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Living a life of trust

Trust between father and son

Rev. Glenn Wagner turns to scripture, history, and experience to describe the value of a life lived out of trust rather than deceit.


Michigan Conference Communications

Trust and deceit are part of our human condition. Both are prevalent in the headlines of our day. Trust is rightly praised as a virtue. Deceit is proven to be a vice. Trust and deceit are like vegetables and weeds. A gardener will testify that both are possible growths in any plot of ground, but the edible produce is preferable. The weeds must be pulled to keep them from choking the harvest of the good crops. It has been my life’s experience that trust almost always contributes to better outcomes than deceit.

Consider trust and deceit with me. We will look at what the Bible, history, and contemporary experience have to teach us.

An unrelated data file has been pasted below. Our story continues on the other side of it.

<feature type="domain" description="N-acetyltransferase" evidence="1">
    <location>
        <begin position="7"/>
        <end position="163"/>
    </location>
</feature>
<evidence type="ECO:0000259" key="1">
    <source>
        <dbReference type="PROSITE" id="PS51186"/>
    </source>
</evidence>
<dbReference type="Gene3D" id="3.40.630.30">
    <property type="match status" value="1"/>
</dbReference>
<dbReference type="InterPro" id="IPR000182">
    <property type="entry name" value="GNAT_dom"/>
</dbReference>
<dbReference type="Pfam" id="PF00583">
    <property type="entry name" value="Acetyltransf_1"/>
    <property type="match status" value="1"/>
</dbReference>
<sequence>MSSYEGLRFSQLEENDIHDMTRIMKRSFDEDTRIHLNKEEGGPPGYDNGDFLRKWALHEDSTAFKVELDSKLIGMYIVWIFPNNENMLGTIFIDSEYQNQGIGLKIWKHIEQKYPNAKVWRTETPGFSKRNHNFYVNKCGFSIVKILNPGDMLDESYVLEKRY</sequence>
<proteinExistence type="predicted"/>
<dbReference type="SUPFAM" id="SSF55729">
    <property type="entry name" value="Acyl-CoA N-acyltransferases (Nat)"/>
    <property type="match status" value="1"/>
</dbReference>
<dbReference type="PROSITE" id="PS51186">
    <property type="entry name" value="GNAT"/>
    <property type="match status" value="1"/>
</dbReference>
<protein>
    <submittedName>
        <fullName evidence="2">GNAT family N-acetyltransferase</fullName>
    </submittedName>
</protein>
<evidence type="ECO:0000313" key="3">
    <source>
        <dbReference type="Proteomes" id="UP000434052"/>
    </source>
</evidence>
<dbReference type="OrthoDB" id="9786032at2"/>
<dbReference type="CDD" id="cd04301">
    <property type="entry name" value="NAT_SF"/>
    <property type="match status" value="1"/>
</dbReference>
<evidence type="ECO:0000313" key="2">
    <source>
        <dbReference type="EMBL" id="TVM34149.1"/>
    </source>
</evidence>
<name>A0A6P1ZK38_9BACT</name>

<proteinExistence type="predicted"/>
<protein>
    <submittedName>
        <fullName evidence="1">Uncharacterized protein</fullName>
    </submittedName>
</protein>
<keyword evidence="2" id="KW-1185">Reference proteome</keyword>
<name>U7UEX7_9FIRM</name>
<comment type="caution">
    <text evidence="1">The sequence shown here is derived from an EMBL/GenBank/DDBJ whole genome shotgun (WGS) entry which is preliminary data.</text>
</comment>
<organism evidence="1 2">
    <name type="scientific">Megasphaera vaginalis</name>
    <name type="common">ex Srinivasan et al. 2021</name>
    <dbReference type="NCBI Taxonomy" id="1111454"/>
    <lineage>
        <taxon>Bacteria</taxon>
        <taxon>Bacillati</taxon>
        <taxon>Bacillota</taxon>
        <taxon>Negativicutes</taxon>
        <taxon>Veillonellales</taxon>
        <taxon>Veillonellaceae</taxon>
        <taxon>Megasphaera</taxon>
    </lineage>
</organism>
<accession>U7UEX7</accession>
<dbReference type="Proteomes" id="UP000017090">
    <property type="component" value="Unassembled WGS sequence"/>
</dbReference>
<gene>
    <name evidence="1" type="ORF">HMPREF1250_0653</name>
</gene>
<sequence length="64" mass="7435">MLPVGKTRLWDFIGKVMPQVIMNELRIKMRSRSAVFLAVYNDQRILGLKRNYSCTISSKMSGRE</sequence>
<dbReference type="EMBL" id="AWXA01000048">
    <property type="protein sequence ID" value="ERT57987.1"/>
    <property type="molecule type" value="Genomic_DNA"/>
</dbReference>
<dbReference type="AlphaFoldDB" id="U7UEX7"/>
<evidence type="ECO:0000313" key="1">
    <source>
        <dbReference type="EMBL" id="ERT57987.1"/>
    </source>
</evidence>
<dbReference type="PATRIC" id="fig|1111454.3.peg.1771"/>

The word “trust” appears over 180 times in scripture, which gives some indication that our spiritual ancestors thought this virtue to be important.

The very first reference to trust occurs in Exodus 18:21 when Jethro, a priest of Midian and Moses’ father-in-law, observes that Moses needs help in governing his large group of liberated slaves. Trustworthiness is of first importance in selecting leaders, “Moreover choose able men from all the people, such as fear God, men who are trustworthy and who hate a bribe; and place such men over the people as rulers of thousands, of hundreds, of fifties, and of tens.”

The Bible offers high praise in 2 Kings 18:5 for the actions of Judah’s King Hezekiah who publicly opposed idolatry because “He trusted in the LORD the God of Israel; so that there was none like him among all the kings of Judah after him, nor among those who were before him.”